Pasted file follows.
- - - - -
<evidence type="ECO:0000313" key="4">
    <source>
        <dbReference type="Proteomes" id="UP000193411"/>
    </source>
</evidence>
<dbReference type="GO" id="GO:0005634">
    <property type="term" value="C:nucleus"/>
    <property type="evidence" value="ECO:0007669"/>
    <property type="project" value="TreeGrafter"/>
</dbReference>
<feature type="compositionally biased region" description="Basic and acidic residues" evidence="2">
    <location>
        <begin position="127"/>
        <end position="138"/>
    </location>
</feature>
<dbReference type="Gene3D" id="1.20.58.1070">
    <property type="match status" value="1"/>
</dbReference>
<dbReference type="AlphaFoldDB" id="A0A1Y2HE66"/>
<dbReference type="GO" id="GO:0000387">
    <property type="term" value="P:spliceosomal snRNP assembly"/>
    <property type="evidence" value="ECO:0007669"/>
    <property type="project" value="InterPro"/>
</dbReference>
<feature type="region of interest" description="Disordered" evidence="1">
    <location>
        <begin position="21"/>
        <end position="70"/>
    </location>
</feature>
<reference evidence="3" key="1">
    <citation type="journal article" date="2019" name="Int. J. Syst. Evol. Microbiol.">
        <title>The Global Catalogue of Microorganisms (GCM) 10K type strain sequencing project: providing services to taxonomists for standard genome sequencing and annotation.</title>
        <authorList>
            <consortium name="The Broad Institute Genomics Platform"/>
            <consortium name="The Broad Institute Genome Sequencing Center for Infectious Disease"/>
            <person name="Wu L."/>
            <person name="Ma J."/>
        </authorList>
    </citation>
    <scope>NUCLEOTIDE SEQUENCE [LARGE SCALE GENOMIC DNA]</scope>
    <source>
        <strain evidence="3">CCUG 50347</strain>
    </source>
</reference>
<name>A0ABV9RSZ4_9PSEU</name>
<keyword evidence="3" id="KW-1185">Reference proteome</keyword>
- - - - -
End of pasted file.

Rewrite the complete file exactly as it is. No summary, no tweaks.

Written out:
<evidence type="ECO:0000313" key="4">
    <source>
        <dbReference type="Proteomes" id="UP000193411"/>
    </source>
</evidence>
<dbReference type="GO" id="GO:0005634">
    <property type="term" value="C:nucleus"/>
    <property type="evidence" value="ECO:0007669"/>
    <property type="project" value="TreeGrafter"/>
</dbReference>
<feature type="compositionally biased region" description="Basic and acidic residues" evidence="2">
    <location>
        <begin position="127"/>
        <end position="138"/>
    </location>
</feature>
<dbReference type="Gene3D" id="1.20.58.1070">
    <property type="match status" value="1"/>
</dbReference>
<dbReference type="AlphaFoldDB" id="A0A1Y2HE66"/>
<dbReference type="GO" id="GO:0000387">
    <property type="term" value="P:spliceosomal snRNP assembly"/>
    <property type="evidence" value="ECO:0007669"/>
    <property type="project" value="InterPro"/>
</dbReference>
<feature type="region of interest" description="Disordered" evidence="1">
    <location>
        <begin position="21"/>
        <end position="70"/>
    </location>
</feature>
<reference evidence="3" key="1">
    <citation type="journal article" date="2019" name="Int. J. Syst. Evol. Microbiol.">
        <title>The Global Catalogue of Microorganisms (GCM) 10K type strain sequencing project: providing services to taxonomists for standard genome sequencing and annotation.</title>
        <authorList>
            <consortium name="The Broad Institute Genomics Platform"/>
            <consortium name="The Broad Institute Genome Sequencing Center for Infectious Disease"/>
            <person name="Wu L."/>
            <person name="Ma J."/>
        </authorList>
    </citation>
    <scope>NUCLEOTIDE SEQUENCE [LARGE SCALE GENOMIC DNA]</scope>
    <source>
        <strain evidence="3">CCUG 50347</strain>
    </source>
</reference>
<name>A0ABV9RSZ4_9PSEU</name>
<keyword evidence="3" id="KW-1185">Reference proteome</keyword>